Insight and investigations from our expert reporters
“They love a conspiracy theory on the boards,” David Jones, chief market strategist at spread betting firm IG Index told UK correspondents Rosalba O’Brien and Matt Scuffham when they were reporting for “The stock, the web, the CEO and his lawyers” . It’s a look at some of the shenanigans around highly speculative resource stocks when they are discussed on message boards like ADVFN and iii. Late-night gossip and personal insults are par for the course: some suspect organised short-sellers may be behind the talk. Given the high volumes of online trading in the UK, we wonder how long it will be before regulator FSA is forced to take a closer look.
Leah Schnurr and Edward Krudy report today on retail investors fleeing the stock market. Will the Lost Decade create a Lost Generation of investors who avoid the market in a way not seen since the Great Depression?
Here’s what one of the authors had to say about the story:
By Edward Krudy
The perception that the stock market is a place where the average person can share in the wealth of the nation has been a cornerstone of American society throughout the twentieth century. That’s why we felt it was a big deal when small investors started to abandon the market.
Wall Street and golf have had a long and storied love affair. And over the years, many a hedge fund manager has given up the trading game to spend more time on the links.
But the revelation that SAC Capital has hired a former institutional stock broker to spend most of his time on prestigious golf courses, schmoozing corporate executives and wealthy investors, is another stark example of what separates hedge fund managers from mere mortal investors. As several securities experts told me, it doesn’t really matter whether or not a corporate executive says anything of real substance to Steve Cohen’s unofficial golf pro, Sam Evans. What matters is that Cohen and his traders are getting the kind of unique and intimate access to corporate executives that ordinary investors can never dream of.
Our latest special report, “Was a Houston energy trader a one-woman Enron?” examines the case of an obscure energy trader in Houston who prosecutors say managed to scam $6.8 million from major energy companies.
Stephanie Roqumore was pretty much unknown in the natural gas trading community, but somehow she was able to make million dollar purchases of natural gas on credit, according to court papers.
It’s taking a while to filter through to those of us who don’t follow these things that Israel might become an energy exporter. Ari Rabinovich in Tel Aviv explores some of the potential consequences.
“I see it becoming a source of considerable tension until the location and the scale of the reservoirs are better understood,” says Catherine Hunter, a Levantine energy analyst at IHS in London.
BP’s Macondo Gulf spill would be nothing compared to the effect of a drilling accident in the Arctic, Jessica Bachman reports from “the foulest place in all of Russia.” Scientists and Russian officials are just starting to wake up to the fact that “if something happens on the Arctic Barents Sea in November it would be, ‘OK, we’ll come back for you in March,’” Jessica says.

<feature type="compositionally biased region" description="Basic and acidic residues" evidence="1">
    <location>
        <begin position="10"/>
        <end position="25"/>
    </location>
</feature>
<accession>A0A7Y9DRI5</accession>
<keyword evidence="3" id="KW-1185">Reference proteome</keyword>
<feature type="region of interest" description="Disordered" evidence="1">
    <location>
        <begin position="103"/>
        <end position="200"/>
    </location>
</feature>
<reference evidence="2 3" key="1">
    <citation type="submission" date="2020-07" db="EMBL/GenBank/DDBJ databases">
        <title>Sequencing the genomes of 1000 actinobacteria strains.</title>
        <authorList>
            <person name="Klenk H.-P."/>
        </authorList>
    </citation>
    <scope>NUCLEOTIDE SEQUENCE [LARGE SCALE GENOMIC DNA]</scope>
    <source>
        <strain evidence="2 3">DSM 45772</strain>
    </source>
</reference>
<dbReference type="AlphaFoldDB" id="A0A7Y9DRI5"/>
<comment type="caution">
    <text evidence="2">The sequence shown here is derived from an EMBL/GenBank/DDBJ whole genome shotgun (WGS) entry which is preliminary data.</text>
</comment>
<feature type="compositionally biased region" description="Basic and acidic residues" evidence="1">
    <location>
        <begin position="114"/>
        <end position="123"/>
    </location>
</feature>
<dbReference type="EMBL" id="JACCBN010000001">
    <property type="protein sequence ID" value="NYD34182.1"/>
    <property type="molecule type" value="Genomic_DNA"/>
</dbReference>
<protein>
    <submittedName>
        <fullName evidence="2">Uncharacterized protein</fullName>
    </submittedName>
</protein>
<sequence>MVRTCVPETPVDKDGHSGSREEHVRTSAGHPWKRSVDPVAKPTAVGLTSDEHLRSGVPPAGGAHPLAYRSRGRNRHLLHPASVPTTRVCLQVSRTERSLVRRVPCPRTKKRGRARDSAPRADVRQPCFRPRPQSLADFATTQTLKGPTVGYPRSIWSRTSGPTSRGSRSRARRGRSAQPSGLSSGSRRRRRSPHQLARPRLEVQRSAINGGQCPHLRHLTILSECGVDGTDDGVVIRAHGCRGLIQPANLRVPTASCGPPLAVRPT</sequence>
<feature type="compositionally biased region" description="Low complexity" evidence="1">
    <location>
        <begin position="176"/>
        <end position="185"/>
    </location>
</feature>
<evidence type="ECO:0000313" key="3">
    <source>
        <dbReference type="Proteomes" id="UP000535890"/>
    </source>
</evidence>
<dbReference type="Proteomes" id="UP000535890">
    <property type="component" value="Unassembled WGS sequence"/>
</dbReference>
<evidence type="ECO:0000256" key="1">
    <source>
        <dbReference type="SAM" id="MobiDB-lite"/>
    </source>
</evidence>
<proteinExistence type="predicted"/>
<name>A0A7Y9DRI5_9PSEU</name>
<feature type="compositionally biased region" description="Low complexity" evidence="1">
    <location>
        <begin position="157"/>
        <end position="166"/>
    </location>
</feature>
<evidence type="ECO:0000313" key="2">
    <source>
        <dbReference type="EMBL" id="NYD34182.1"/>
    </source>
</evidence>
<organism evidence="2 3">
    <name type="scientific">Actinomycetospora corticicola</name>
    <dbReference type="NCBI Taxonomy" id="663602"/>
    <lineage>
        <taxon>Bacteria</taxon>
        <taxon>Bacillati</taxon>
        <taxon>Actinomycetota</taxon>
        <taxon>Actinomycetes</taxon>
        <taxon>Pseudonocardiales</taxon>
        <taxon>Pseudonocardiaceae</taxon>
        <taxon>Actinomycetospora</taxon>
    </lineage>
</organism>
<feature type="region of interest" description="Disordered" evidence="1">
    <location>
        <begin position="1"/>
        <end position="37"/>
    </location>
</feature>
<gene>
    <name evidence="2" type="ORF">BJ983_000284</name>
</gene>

But quite what Russia would do about that is not at all clear. The Russian government gets more than 50 percent of its revenues from oil and gas and Prime Minister Putin’s stated aim is to keep producing more than 10 billion barrels a day through 2020. Environmentalists aren’t the only ones who are worried.
Ransdell Pierson examines the outlook for drugmaker Eli Lilly today in a special report “Lilly’s survival plan is far from generic.”
The 134-year-old company faces a sharp fall in profits as patents expire in the coming years for some of its key drugs. It’s a common problem in the industry, as this graphic shows.
By Nick Carey
After reading my special report “For U.S. veterans, the war after the war,” a colleague asked me what the impetus for the story was and how I went about getting it.
The starting point is actually mentioned in passing in the report. In August, Admiral Mike Mullen, Chairman of the Joint Chiefs of Staff, came to Chicago and gave a speech at the Executives’ Club of Chicago. I was sent to cover the event for Reuters and wondered in advance why on earth Mullen would come to speak to the city’s business community, instead of, say, veterans’ groups.
Kate Kelland, EMEA Health and Science Correspondent, has won the British Guild of Health Writers Award for Best Online Feature 2010 for her Special Report on using financial incentives to nudge people towards kicking their unhealthy habits: Special Report: In austere times can bribery be healthy?
The judges of the award, which was presented at an event in London on November 4th, praised Kate for what they said was a “fascinating” piece which was well written, thoroughly and accurately reported, informative and insightful. We couldn’t agree more.
from Shop Talk:
Intelligentsia Coffee & Tea founder Doug Zell is part of an independent third wave of upscale coffee houses taking advantage of America's growing thirst for the premium coffees that Starbucks helped introduced to the masses. ( Click here to see today's special report on Starbucks on Reuters.com, or read the report in PDF format.)
"It's moving from a commodity to a culinary ingredient," said Zell, whose buyers scour the globe for the best beans and increasingly are focused on treating coffee like a seasonal item -- meaning the time from harvest to cup is no more than six months.